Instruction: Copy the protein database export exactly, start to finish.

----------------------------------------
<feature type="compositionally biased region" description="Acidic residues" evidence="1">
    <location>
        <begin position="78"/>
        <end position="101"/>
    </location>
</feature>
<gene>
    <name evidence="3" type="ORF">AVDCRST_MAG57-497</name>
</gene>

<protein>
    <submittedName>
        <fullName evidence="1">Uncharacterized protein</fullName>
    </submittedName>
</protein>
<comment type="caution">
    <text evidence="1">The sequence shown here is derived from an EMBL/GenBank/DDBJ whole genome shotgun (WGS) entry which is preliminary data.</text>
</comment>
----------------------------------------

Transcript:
<feature type="compositionally biased region" description="Acidic residues" evidence="1">
    <location>
        <begin position="78"/>
        <end position="101"/>
    </location>
</feature>
<gene>
    <name evidence="3" type="ORF">AVDCRST_MAG57-497</name>
</gene>

<protein>
    <submittedName>
        <fullName evidence="1">Uncharacterized protein</fullName>
    </submittedName>
</protein>
<comment type="caution">
    <text evidence="1">The sequence shown here is derived from an EMBL/GenBank/DDBJ whole genome shotgun (WGS) entry which is preliminary data.</text>
</comment>